Tonight after work, I went to a bar with some coworkers. Two of them. Maybe it’s an aura I present without intention, but it didn’t surprise me; if not invisible, I’m inconsequential. I know some see me as aloof, but nothing could be further from the truth. It’s a question of terror. I’ve only met two people more awkward than myself, and even they possess a singular righteousness that draws people past that weakness. Rob, Justin, you’re both examples of perseverance I could never emulate.

I can’t emulate it because I’m a mercenary of fortune. I grew up an only-child. Poor. I’ve literally been the red-headed stepchild, and I’ve thawed pipes in our trailer’s bathroom after a particularly arctic front from Canada proved cold was my enemy. I’ve scoured the pantry for flour and made an egg pizza because I saw it on TV, and it was almost all that remained in the cupboards before our next venture to the grocery store, foodstamps in hand. I’ve been the recipient of a food-drive, and that Christmas, we enjoyed a 26-pound turkey. Mom cried, and I can’t blame her.

I learned to be careful, methodical. I vowed to excel in school, finish college, and forge a future devoid of everything I grew up hating. But it seemed like every subsequent step put me further away from everyone I met, like they were incidental. So it’s no wonder many see me in the same light. That guy is just passing through.

Three decades. Years wasted chasing an ideal that probably doesn’t exist. Running away from people because I can’t handle the over-stimulation. Thirty years, though without the miracle of modern medicine, I would have died before cutting my first tooth. I’m lucky to be alive, yet I’m afraid to live. What kind of terrible irony is that?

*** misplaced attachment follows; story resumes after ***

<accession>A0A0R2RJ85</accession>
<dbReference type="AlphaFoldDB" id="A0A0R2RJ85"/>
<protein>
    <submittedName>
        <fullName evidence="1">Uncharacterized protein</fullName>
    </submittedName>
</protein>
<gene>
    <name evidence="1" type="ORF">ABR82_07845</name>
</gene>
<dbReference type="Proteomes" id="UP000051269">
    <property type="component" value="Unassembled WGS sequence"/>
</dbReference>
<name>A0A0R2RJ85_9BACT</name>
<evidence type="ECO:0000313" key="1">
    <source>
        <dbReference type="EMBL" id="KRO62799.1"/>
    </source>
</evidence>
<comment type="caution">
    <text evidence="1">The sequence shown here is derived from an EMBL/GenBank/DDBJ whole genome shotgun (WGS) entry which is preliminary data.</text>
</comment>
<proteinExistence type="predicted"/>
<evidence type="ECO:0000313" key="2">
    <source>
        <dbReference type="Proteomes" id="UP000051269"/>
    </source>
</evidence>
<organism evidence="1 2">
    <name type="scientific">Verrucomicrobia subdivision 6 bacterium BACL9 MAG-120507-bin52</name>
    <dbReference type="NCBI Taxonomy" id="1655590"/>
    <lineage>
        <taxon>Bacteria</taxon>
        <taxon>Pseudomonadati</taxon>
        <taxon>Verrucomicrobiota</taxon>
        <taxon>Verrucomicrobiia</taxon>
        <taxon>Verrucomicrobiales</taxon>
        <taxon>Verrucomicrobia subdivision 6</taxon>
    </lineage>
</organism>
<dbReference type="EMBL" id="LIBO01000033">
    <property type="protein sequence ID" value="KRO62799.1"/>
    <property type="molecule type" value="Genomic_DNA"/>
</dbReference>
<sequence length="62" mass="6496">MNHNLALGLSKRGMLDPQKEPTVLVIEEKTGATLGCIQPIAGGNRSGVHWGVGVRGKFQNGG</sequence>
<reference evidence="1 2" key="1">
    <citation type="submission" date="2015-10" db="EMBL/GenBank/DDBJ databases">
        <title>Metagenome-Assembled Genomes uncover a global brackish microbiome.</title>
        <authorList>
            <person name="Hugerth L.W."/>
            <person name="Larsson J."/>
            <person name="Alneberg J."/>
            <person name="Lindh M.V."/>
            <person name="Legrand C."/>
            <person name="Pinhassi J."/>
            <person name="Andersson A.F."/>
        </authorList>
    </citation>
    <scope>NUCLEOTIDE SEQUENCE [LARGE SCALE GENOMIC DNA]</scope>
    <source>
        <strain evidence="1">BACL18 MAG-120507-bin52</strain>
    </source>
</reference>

But I’ve reclaimed at least one sigil of my past. When I finish Rabbit Rue, and each subsequent book, I’ll slowly reclaim a life I wasn’t ready to embrace. Writing is a very solitary activity, and boring to most onlookers, but I’m not afraid anymore. Alone or not, I’ve got many stories to tell, and I’d hate to waste more time chasing people I’ll never understand.

If you know me and disagree with anything I’ve said, don’t worry. This is all simply how I feel about myself, my own self-image that’s likely tainted by bitter years spent hating the world and wishing I was never born at all. I’ve overcome most–but not all–of that self denigration, yet that tincture will likely hue my perspective so long as I live, no matter how much I resist. I’m thirty, but I still feel like I’m that scared six-year-old, knowing he may never wake up. Somehow, I don’t think I’m alone in being a frightened little kid. Maybe everyone is a child inside, railing against the unfairness of time’s ceaseless march, trapped within ancient bodies, shocked that thirty, forty, or fifty years have already passed while the mind revels in an image of persistent youth.

I am thirty. I am seven. I am sixteen. I am all of these things and none; the mind is not measured in years. My only real regret in all this time, is that I have too many regrets. Maybe someday, I will honestly claim otherwise. I certainly hope so.

Until Tomorrow

Infinite Reflection
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4 thoughts on “Infinite Reflection

  • My heart hurts for what you went through as a child – the health issues, the social isolation, the crushing poverty. I think that your continued presence speaks for itself as some kind of powerful witness. And in case you forget, you are loved.

  • Well, what can I say? I agree with most of it. I feel the same way myself most of the time (regardless of my past experiences being different than yours).

    Either way we made it. Mine is in 3 weeks, but I do think every day – how did we get this old? and who would have ever though we would have gotten this far?

    Congrats!

  • Writing can indeed be a solitary experience, but November brings another NaNoWriMo to bear, and groups across the nation will spring forth to write in harmony for 30 days. Ah, what bliss.